Congress Questions Customs and Border Protection Over Border Wall Construction Contracts
WASHINGTON – A change in Customs and Border Protection policy that allows the agency to award its own contracts for select U.S.-Mexico border wall construction projects is being questioned by congressional members.
In a letter addressed to acting CBP Commissioner Mark Morgan, Reps. Kathleen Rice, D-N.Y., and Bennie Thompson, D-Miss., expressed concern regarding the policy change. Prior to this change, CBP delegated construction project contracting exclusively to the Army Corps of Engineers.
Thompson is chairman of the House Committee on Homeland Security while Rice chairs the Subcommittee on Border Security, Facilitation, and Operations. The letter requests CBP to “halt performance under any contracts it has awarded” and provide the committee justification for the decision by Sept. 10.
Together, the chairs seek an explanation from CBP regarding its decision to award a $290 million contract to Fisher Sand & Gravel Co., which had previously been contracted to construct and submit a prototype concrete border wall in 2017. Although Fisher was “one of the vendors that built an entirely concrete prototype,” CBP contracted the company to “construct approximately 17 miles of border wall in Webb County, Texas” out of “other-than-concrete materials,” the letter noted.
The propriety of the company’s initial contract award is being audited by the Department of Defense’s Office of Inspector General, according to the office’s website. Thompson and Rice’s letter to CBP also made note of “significant quality issues” with portions of the border wall previously built by Fisher on private land in Sunland Park, N.M., and Mission, Texas, as reported by The Nation.
The information requested in the chairs’ letter includes a rationalization for CBP’s decision to start awarding contracts, an explanation of the agency’s methodology in awarding these contracts and the reasoning behind “why CBP has decided to restrict competition to those vendors awarded contracts to build barrier prototypes.” The chairs asked the agency to provide detailed cost-benefit, market research and other analyses used to determine contract recipients in the letter.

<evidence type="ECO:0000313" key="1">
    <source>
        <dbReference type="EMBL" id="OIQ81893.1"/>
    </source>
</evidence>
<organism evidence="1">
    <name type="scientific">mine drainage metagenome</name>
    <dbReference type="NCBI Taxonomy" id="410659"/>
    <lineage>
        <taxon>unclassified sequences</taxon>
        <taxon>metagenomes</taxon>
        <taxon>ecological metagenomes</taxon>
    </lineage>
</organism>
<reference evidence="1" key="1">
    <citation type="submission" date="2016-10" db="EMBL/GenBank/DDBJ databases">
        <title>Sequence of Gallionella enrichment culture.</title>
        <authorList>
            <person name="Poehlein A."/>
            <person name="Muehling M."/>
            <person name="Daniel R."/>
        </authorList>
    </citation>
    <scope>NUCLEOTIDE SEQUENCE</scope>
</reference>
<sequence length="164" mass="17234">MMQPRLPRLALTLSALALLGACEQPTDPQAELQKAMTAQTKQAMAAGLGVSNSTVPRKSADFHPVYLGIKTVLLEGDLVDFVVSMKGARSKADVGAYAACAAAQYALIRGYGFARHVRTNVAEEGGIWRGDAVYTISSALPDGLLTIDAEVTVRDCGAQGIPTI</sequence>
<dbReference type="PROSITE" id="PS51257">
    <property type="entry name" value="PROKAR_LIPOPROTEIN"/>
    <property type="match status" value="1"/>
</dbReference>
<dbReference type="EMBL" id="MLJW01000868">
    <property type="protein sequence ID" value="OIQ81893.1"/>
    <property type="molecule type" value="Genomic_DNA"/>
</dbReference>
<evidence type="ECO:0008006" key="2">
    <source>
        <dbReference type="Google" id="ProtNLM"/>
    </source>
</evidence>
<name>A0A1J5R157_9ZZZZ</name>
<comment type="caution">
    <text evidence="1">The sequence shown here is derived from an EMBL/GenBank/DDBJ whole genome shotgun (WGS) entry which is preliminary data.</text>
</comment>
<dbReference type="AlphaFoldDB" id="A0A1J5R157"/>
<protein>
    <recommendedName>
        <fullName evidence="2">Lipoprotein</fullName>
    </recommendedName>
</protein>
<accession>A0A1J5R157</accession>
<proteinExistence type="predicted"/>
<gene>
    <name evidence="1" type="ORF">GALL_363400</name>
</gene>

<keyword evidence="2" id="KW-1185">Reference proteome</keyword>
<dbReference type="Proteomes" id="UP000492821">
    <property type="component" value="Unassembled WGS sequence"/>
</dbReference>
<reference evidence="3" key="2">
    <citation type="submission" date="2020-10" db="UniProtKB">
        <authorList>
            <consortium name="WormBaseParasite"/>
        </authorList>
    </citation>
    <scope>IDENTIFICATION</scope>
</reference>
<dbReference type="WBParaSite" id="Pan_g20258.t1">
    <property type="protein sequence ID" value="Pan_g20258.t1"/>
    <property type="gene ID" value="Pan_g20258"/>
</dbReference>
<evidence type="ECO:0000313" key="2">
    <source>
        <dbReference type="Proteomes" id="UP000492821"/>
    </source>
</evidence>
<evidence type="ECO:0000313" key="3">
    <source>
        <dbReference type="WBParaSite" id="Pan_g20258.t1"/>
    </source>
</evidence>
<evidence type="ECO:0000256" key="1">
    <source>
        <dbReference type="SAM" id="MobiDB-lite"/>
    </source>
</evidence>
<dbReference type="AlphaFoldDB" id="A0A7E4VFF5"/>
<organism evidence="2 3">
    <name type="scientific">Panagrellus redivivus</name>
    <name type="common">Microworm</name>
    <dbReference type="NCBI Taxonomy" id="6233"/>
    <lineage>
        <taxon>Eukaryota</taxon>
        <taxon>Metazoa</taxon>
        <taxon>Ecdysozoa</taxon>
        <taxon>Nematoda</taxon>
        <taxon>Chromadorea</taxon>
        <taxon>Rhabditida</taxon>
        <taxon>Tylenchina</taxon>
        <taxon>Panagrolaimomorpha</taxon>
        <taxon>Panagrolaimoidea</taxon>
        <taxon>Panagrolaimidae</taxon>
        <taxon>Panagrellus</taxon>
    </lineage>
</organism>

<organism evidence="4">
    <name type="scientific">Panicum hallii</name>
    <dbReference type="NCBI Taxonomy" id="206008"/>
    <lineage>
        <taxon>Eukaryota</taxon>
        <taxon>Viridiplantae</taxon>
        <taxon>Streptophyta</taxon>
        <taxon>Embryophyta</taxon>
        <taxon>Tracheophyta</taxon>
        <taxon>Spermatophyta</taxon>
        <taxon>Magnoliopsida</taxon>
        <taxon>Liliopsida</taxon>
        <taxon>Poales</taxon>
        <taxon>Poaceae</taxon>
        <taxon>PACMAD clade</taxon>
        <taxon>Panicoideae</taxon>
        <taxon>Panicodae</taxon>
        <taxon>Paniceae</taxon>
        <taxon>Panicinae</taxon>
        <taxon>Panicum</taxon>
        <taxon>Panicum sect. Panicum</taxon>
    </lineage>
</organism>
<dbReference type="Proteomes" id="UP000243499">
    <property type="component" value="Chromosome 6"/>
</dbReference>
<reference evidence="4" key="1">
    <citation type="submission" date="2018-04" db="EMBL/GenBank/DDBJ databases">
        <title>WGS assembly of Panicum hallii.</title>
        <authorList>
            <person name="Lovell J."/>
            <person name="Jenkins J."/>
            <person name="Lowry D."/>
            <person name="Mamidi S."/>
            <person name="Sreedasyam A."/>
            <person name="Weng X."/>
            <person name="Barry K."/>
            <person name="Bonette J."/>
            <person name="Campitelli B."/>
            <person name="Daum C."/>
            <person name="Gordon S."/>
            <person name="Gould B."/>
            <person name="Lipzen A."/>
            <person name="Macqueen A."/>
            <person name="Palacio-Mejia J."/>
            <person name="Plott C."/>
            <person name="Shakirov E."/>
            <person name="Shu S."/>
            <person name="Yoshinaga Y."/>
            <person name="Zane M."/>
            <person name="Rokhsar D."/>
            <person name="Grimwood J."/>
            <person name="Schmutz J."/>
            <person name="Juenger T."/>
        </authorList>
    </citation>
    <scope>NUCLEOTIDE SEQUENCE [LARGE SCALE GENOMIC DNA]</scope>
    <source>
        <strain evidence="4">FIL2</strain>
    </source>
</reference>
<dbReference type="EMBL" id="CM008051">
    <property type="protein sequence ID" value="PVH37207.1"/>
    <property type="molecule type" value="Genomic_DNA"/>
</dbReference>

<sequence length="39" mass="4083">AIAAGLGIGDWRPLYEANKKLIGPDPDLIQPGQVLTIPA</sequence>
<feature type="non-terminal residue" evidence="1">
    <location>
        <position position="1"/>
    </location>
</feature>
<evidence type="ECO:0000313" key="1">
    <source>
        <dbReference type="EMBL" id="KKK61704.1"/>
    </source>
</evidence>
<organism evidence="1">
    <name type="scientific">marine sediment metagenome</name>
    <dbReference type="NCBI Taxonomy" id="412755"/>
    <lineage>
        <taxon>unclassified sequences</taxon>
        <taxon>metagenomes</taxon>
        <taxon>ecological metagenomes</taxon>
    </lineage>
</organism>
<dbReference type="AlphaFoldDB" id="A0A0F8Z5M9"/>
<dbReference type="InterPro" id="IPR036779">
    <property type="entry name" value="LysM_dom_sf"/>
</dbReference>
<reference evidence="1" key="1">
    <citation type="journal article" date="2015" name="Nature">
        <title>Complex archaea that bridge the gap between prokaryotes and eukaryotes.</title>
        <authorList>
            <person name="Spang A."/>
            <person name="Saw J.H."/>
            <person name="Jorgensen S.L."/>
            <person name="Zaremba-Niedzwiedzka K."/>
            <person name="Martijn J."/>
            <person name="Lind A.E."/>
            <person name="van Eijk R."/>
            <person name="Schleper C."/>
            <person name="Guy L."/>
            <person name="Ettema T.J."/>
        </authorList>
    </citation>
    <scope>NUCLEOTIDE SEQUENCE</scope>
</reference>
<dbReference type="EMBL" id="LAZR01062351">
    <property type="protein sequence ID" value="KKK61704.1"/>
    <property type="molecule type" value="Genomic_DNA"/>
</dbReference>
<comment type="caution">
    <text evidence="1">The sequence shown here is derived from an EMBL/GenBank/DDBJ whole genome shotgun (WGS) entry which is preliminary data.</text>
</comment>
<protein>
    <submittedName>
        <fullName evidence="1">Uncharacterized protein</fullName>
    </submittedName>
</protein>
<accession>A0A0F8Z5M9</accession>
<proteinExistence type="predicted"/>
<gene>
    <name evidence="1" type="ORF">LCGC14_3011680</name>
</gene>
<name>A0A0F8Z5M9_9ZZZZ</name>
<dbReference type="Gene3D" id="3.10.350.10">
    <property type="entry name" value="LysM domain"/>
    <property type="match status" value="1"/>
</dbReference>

In addition, the chairs’ requested CBP furnish a copy of the agency’s acquisition plan and decision memorandum, copies of “all solicitations and contracts” CBP awarded for wall projects since Jan. 2020, and evidence of a quality assurance plan.
“Fisher’s selection raises questions about how CBP is soliciting and awarding border wall construction contracts,” the text of the letter read. “For example, it is unclear why CBP is restricting bids to those vendors that received contracts in 2017 to build barrier prototypes, especially since none of the prototype designs are being constructed.”
“This approach is counter to acquisition best practices of promoting full and open competition and opportunities for small businesses,” the letter continued. “We also have concerns about CBP’s capacity to properly oversee contractor performance.”
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